|Dr. Andrew Wood
Office: HGH 210; phone: (408) 924-5378
Owen, A. S. (2002). Memory, war, and American identity: Saving Private Ryan as cinematic jeremiad. Critical Studies in Media Communication, 19(3), 249-282.
Note: These comments are not designed to "summarize" the reading. Rather, they are available to highlight key ideas that will emerge in our classroom discussion. As always, it's best to read the original text to gain full value from the course.
Owen begins her essay by noting the Vietnam Syndrome that contextualizes much
of contemporary American identity before offering an analysis of Saving
Private Ryan (SPR) as a secular jeremiad that offers a way home from contemporary
self-doubt. To that end, Owen defines the jeremiad as a rhetorical form that
names a covenant, laments its collapse, and prescribes its return [see notes
from COMM 149]. She also addresses a vigorous debate about whether, despite
their calls for change, jeremiads merely affirm the values of dominant culture,
“containing” all challenges into a conservative narrative.
From this overview, Owen turns to post-Vietnam War cinema as a site whether Americans encounter grief over U.S. involvement in that bitter conflict. In many of these films (most notably, The Dear Hunter), “the route to salvation lies in individual confession, mortification, and martyrdom” (p. 254). Here, Owen discusses ways in which post-Vietnam War cinema reveals American self-doubt, particularly that doubt related to white-masculinity.
In response, SPR offers a return to America’s mythic roots. In this manner, Spielberg, “restores moral authority to the modern American nation-state” (p. 259). Owen begins by noting how Ryan is introduced as an old man, surrounded by fixed signs of duty -- a military cemetery and its flags. His personal doubts (“Tell me I’m a good man”) must be assuaged by his wife, but the American doubts that Ryan represents are already beyond dispute given the setting of this scene. Owen then turns to how Spielberg privileges imagery (and its production) over the “big speech” so typically required in other war films. In SPR, the audience is forced to “witness” scenes of carnage about which no words may be imagined. We do not witness from the outside of the scene but as insiders, those who share responsibility for what we see: “Through these techniques, we (the audience) are positioned within the jeremiad” (p. 365). Once more, we are called to participate reaffirm America’s mythic values.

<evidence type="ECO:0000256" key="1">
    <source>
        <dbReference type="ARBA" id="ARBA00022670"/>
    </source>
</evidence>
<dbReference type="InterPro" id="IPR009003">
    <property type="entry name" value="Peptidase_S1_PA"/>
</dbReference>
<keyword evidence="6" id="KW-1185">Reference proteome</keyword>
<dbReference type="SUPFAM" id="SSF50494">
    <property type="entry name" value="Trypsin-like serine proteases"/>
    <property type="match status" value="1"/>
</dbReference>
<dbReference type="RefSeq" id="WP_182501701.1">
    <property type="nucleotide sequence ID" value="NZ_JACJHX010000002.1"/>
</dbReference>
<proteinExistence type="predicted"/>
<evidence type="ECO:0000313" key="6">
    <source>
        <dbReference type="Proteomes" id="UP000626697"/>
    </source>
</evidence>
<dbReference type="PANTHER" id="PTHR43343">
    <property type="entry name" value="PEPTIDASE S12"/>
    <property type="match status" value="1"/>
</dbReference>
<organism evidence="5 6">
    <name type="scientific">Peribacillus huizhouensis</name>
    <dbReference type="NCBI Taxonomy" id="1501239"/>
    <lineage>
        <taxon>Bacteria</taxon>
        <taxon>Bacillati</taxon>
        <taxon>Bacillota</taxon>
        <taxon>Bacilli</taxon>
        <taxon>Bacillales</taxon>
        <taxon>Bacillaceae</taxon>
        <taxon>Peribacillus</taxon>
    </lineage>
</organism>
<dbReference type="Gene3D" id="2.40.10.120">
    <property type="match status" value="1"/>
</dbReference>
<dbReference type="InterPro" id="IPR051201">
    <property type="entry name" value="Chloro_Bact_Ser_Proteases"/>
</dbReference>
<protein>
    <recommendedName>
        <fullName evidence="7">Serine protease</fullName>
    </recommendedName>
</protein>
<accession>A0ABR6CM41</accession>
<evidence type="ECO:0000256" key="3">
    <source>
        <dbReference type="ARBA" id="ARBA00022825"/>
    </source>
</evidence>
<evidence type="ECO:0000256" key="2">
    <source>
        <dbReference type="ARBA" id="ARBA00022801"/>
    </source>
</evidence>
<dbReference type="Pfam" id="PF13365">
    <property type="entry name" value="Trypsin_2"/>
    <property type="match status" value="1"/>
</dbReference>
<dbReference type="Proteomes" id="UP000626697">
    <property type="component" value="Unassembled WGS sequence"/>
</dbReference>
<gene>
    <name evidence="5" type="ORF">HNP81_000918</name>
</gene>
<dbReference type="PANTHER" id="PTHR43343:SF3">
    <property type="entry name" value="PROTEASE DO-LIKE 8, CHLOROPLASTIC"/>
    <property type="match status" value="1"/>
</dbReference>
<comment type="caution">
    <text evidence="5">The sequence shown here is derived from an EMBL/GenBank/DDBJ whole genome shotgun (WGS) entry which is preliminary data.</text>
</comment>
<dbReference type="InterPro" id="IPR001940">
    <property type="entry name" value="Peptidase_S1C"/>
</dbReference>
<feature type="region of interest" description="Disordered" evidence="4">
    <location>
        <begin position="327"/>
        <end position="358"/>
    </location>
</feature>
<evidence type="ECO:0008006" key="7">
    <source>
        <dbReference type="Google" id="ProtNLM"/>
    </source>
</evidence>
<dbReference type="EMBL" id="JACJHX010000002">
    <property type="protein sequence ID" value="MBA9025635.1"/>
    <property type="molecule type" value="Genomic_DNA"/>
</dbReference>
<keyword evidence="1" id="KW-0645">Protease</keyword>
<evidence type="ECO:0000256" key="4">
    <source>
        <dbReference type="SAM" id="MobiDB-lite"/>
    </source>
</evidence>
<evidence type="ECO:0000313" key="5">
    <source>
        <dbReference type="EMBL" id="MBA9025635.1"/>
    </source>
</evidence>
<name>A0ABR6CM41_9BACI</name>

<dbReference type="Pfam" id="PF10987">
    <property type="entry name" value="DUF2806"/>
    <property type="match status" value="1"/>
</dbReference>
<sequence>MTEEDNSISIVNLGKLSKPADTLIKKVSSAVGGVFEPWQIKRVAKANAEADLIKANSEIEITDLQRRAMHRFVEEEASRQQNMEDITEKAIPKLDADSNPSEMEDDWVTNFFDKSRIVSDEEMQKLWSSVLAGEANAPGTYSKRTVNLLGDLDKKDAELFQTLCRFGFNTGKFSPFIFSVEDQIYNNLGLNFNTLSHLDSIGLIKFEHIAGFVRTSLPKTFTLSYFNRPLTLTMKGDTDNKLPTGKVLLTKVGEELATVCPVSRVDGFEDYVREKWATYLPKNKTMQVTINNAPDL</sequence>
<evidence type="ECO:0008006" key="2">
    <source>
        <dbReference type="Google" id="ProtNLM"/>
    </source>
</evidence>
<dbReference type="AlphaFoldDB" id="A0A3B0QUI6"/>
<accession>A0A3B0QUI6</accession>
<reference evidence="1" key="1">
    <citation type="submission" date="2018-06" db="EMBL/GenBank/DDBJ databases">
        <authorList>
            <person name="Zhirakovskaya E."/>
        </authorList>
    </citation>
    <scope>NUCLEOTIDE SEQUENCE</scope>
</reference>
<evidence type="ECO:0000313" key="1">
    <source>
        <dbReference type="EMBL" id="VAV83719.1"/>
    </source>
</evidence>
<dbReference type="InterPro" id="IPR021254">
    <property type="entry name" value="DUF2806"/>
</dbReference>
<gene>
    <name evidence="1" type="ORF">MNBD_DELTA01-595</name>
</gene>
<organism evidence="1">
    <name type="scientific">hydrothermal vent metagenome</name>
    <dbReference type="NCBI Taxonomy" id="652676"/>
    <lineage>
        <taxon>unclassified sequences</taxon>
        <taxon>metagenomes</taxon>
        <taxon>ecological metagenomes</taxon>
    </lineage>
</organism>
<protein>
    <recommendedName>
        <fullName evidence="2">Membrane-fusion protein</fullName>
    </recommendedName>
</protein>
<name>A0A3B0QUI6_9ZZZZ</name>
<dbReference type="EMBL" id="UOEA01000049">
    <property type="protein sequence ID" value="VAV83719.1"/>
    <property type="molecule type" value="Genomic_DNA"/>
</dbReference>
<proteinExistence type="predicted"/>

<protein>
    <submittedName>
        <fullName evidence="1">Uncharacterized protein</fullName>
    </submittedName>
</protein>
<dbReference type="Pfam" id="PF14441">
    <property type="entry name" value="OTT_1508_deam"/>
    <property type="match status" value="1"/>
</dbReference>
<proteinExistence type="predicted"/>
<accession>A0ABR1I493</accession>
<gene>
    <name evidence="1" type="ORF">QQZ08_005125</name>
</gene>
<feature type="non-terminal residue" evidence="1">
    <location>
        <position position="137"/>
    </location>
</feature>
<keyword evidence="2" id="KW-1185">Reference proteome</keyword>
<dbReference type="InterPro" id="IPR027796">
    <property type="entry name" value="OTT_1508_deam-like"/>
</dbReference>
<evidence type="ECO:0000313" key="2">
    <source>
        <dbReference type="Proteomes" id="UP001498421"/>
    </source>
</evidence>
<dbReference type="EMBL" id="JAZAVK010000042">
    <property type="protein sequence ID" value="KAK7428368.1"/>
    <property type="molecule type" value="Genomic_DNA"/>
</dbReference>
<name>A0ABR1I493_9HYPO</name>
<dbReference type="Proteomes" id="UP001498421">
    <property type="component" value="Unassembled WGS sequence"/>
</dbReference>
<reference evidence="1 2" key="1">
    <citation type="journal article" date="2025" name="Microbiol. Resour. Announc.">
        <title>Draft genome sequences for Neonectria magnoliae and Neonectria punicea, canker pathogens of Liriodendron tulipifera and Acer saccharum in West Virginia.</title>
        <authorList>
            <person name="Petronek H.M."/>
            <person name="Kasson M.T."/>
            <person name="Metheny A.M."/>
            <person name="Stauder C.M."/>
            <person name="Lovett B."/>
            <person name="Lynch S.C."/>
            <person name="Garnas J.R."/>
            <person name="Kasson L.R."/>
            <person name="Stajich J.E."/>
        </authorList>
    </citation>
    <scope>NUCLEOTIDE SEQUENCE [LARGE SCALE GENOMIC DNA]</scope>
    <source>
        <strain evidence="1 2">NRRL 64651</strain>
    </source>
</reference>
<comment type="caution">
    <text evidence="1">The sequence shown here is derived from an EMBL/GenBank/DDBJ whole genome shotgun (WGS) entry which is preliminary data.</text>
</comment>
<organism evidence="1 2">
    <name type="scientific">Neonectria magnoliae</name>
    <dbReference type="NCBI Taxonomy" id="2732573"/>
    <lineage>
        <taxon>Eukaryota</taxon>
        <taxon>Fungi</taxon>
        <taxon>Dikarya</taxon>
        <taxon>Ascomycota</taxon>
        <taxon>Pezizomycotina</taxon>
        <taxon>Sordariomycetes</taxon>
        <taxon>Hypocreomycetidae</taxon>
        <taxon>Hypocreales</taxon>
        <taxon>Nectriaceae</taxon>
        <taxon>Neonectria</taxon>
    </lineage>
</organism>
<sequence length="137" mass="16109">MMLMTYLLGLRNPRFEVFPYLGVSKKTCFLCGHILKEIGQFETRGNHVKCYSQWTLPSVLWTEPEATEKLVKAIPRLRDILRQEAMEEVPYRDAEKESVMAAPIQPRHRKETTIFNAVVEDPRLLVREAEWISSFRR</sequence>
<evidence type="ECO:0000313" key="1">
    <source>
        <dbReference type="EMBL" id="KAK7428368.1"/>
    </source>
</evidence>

Here, Owen turns to an analysis of Captain Miller’s complicated depiction of post-Vietnam sensibility and then to an analysis of Spielberg’s resacrilizing of the gun. In this first reading, Owen articulates Miller as a post-feminist leader. After offering examples of this leadership -- particularly recalling Miller’s response to a potential mutiny among his ranks -- Owen notes, “As viewers, we recognize the conventionally characterized ‘leader’ by his ability to inspire or intimidate men into cooperation. To say the least, speeches of personal self-disclosure, self-reflection and compromise -- in response to rebellion -- fall outside generic expectations” (p. 267). Thereafter, Owen discusses Spielberg’s reconnection of the gun and American moral purpose. As you might imagine, the sharpshooter becomes the means for this resacrilization. The character of Private Jackson represents American force exercised without doubt or guilt. As a result, “By transforming the act of killing into an art form, traumatic memory of moral uncertainty, atrocity, and defeat is displaced in favor of commemorative recollection of righteous retribution, of victory” (p. 269). Both Owen and Jackson offer a complete American myth, one that seems satisfied to forget its non-white male components, one whose actions may be shaken now and again but are ultimately affirmed in the higher good. Even so, Owen concludes by complicating the notion that all jeremiads are necessarily conservative. She exits with a reminder that the ruptures and struggles found in all hegemonic discourse contain the seeds of genuine change, even if they must be secretly cultivated.
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